• The Postal Service is transporting more of its mail through railroad contractors, but its partners aren’t meeting performance goals for on-time delivery. USPS launched a pilot program in 2020 to start contracting out mail transportation to rail services and then expanded the program in 2021. But the USPS inspector general’s office finds neither of its two contractors under the pilot have consistently met service performance goals. USPS, under its 10-year reform plan, is relying more on ground transportation for mail and doing less business with air delivery services the agency says are expensive and inconsistent.
  • The Senate has confirmed David Pekoske to a second term as administrator of the Transportation Security Administration. Pekoske said that a priority for this term is achieving pay equity and investing in technology. The Department of Homeland Security also confirmed another senior member, Dimitri Kusnezov, to the role of undersecretary for science and technology. Kusnezov joins DHS from the Energy Department, where he served as undersecretary for artificial intelligence and technology.
  • Sen. Joni Ernst (R-Iowa) wants to turn up the heat on some federal agencies, literally. She has introduced the Lead By Example Act, requiring the Energy Department and EPA to set their office air conditioning to 78 degrees. It is a response to Energy Secretary Jennifer Granholm’s praise of California officials, who asked their state residents to set their thermostats to 78 degrees to help prevent power outages.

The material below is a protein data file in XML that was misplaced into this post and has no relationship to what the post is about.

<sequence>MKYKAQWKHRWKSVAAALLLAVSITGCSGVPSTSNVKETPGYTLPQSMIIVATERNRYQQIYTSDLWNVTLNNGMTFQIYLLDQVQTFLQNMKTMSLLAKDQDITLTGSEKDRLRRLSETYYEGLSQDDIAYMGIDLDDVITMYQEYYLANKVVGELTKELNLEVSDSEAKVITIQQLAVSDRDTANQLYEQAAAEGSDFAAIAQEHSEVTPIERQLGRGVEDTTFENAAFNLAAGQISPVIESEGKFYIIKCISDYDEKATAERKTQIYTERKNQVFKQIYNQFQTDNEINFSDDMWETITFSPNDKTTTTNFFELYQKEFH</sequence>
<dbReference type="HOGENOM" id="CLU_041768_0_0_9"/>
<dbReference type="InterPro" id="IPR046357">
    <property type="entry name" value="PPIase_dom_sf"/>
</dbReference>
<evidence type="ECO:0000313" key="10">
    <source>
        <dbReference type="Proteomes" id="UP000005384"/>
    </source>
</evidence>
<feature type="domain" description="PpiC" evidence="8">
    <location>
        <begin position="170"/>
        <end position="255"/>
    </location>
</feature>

• The General Services Administration released the final two solicitations for the much-anticipated small business governmentwide acquisition contract called Polaris. The requests for proposals for the HUBZone and Service-Disabled Veteran-Owned Small Business Pool are similar in scope to the previous two solicitations. Polaris focuses on giving agencies access to innovative, small business technology service providers. Bids for both RFPs are due by November 4.
  • Agencies will now have a better idea of ​​how to handle Freedom of Information Act requests. New guidance explains how agencies should process FOIA requests involving Privacy Act records. It depends on whether the request is from someone looking for their own records or someone looking for third party information. There is overlap between rules for FOIA and the Privacy Act. The guidance, released by the Office of Information Policy, looks to answer common questions and help agencies make decisions about releasing information. It also provides, to those requesting information, how much access they are entitled to.